In block 434, the method analyzes the OCR processed document and identifies keywords and their associated properties of the keywords. In block 436, the method links the document with the keywords and their associated properties. In block 438, the method saves both the text and image formats of the document along with the keywords of the document in a relational database. The stored information enables subsequent search of the document in the relational database with the keywords identified. The method ends in block 439.

FIGS. 5A-5E illustrate a method for storing, organizing, and accessing business cards according to embodiments of the present invention. FIG. 5A illustrates a user interface for organizing business cards according to an embodiment of the present invention. In this example, the user interface 500 provides a username field 502 and a password field 504 that may be used together for authenticating the user. A select a card image field 506 is provided where the user may enter a directory path to a business card file in the system. Alternatively, the user may use the browse button 508 to find a business card file in the system. The start button 510 activates the OCR process that reads the business card file in an image format and displays it in a grid mode 512 according to each character's position in the business card. The user interface further provides the user options regarding who may view the business card 514. For example, the user may select 1) everyone, 2) only me, or 3) my friends who are given the permission to be able to view the business card. In this example, the “only me” (also referred to as “owner only”) option is selected by the user. The Upload button 516 allows the user to upload a business card to a service provider's website, and the Cancel button 518 allows the user to cancel the operations that may have been performed on a particular business card and repeat the process.

FIG. 5B illustrates an example of the user interface of FIG. 5A being used according to an embodiment of the present invention. As shown in FIG. 5B, the user enters “jacky” in the username field 502, and a ten character password is entered in the password field 504. In addition, the user has provided a path to a business card, and an image of the business card is shown as item 511.

FIG. 5C illustrates an example of displaying a business card in grid mode according to an embodiment of the present invention. As shown in FIG. 5C, each character of the original business card is displayed in a grid according to its corresponding position in the business card. In the grid mode, the user may check for the correctness of the information contained in the grid, which is automatically created by the OCR process discussed in block 208 of FIG. 2 (block 406 of FIG. 4A or block 426 of FIG. 4B).

FIG. 5D illustrates a method of identifying keywords and corresponding properties the keywords according to an embodiment of the present invention. In the approach shown in FIG. 5D, a user may select certain text information, for example “Text Corp” as highlighted in FIG. 5D. Then, the user may right-click to select from a pull-down menu 520 a property that relates to the text being selected. For example, the corresponding properties of keywords in a business card may include Name 522, Title 524, Phone 526, Email 528, Fax 530, Corporation Name 532, Address 534, URL to website (not shown), etc. of the person named in the business card 511. In this example, the selected text “Test Corp” is the Corporation Name 532 of the business entity shown in the business card.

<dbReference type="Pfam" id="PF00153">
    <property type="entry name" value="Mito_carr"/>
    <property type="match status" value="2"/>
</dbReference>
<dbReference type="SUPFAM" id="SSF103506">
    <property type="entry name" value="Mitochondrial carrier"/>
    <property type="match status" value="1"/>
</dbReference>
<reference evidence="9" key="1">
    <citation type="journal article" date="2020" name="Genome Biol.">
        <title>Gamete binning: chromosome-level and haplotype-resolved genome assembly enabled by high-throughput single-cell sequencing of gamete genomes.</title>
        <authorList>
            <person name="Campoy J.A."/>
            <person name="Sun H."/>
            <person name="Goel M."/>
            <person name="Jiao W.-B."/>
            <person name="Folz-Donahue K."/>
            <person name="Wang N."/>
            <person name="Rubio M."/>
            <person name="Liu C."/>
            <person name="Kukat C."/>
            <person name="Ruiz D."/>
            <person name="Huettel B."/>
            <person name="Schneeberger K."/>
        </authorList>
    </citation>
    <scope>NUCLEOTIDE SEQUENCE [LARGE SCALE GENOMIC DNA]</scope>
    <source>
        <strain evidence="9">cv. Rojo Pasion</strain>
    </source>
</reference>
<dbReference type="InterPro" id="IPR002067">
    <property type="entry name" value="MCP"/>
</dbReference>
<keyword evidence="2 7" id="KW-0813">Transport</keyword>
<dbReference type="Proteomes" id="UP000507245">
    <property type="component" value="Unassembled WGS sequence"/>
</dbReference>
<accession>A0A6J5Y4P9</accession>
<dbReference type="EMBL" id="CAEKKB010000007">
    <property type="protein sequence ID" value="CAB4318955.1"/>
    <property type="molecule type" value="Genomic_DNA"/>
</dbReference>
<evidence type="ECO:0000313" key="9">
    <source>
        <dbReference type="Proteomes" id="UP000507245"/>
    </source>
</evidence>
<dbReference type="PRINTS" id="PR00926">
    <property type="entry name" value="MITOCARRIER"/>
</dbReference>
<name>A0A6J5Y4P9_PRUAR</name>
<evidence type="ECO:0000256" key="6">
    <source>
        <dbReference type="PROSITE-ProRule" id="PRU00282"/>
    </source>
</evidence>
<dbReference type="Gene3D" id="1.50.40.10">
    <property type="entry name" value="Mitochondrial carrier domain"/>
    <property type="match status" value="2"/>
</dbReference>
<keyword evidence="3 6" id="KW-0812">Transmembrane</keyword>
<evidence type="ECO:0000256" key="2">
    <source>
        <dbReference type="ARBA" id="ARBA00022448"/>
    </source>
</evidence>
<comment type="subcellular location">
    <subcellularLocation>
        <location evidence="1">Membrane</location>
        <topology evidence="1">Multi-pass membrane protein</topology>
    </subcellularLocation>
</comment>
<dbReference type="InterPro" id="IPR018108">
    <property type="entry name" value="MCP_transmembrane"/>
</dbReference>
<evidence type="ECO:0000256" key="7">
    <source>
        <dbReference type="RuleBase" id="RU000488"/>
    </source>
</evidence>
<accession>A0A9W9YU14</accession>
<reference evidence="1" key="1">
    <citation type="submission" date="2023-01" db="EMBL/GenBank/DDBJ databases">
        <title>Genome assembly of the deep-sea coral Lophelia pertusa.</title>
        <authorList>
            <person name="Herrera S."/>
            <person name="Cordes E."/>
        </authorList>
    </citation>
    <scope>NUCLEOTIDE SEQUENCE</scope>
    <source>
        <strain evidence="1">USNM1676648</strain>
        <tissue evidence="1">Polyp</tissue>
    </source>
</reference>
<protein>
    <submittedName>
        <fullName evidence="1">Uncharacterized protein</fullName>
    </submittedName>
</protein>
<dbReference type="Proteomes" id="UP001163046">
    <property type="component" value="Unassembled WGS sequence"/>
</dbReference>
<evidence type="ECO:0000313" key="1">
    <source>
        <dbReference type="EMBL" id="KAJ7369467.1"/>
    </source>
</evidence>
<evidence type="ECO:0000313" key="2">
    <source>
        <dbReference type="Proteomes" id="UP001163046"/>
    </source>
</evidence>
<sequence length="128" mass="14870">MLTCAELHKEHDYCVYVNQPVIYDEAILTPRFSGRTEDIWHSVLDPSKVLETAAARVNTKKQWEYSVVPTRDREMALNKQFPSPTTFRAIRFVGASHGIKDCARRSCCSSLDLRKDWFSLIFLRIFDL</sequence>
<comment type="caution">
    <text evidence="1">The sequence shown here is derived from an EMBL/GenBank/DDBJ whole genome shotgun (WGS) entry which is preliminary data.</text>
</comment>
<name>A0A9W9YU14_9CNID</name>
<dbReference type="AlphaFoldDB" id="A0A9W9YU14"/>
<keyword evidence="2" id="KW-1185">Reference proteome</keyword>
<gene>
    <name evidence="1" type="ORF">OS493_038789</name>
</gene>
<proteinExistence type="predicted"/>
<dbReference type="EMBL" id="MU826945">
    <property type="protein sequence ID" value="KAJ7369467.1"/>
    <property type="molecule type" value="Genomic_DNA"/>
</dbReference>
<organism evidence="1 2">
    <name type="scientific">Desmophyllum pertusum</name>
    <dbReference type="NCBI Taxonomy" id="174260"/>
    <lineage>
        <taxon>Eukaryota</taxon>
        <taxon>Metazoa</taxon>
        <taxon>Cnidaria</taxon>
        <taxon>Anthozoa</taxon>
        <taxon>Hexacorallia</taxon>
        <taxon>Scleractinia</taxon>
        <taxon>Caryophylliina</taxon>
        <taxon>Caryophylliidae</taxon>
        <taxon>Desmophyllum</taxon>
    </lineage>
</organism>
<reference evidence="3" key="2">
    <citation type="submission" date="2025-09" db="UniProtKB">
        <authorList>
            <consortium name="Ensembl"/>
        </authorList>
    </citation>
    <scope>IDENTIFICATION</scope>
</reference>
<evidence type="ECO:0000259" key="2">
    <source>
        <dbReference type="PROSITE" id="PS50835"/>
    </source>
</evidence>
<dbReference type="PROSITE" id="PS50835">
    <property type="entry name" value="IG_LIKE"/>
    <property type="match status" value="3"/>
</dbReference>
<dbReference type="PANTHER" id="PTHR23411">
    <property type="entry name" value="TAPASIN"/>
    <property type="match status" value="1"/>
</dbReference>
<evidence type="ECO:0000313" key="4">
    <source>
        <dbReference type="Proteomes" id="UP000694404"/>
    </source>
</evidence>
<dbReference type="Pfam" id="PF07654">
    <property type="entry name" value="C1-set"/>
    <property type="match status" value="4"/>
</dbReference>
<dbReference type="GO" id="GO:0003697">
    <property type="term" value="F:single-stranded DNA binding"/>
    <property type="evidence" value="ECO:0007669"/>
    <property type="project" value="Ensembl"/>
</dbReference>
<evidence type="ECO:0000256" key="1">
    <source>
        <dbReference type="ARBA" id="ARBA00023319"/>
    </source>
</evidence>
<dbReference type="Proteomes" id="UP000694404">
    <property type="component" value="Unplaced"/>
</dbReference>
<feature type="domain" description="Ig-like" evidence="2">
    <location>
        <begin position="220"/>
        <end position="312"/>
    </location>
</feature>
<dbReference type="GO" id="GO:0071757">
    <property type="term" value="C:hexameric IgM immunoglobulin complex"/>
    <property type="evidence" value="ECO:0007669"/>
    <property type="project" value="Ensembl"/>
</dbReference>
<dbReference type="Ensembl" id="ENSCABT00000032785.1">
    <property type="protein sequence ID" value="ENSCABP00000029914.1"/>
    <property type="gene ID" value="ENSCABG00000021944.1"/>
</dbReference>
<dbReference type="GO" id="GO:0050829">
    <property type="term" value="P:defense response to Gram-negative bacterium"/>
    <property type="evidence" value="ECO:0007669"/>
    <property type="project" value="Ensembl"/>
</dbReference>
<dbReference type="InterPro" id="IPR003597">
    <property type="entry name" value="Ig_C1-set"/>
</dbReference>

From FIG. 5A to FIG. 5D, after setting up the BCMS account's registration information in the client software and choosing the image, after the user clicks the ‘start’ button, the OCR software begins to recognize the characters in the business card and put them in the grid mode accordance with their original positions. Then the user can edit and revise the OCR results, also the user may use select certain characters and then right click to set up the property of the selected text using the pop-up menu. Using the grid mode environment, the user may be guided to input information in a convenient manner. After finishing the above procedures, the user can click the ‘upload’ button to upload the OCR results and the image file of the business card onto the BCMS server, or otherwise click ‘cancel’ to cancel the OCR results to start over again.

As discussed above, the method described in FIGS. 5A-5D may be applied to to manage a user's business cards. In one approach, a user may use a digital camera or camera phone to take a photo image of a business card. The image file of the business card may then be transferred to a computer. Then, the user may use client application software to retrieve the information in the image file to a computer editable text format. The method can then put the recognition results in a grid, where each character occupies one space in the grid, and each character may be edited. The user has the opportunity to edit and revise the OCR results in the grid. In addition, the user is able to select characters in multiple spaces in the grid, and associate the selected characters with user-defined properties. Examples of user-defined properties may include name, title, company name, telephone number, email address, URL to website, etc. Then, the user may upload both text and image format of the business card, which will be stored onto the server. In the server, the business card information can be indexed for support of subsequent searching by the user.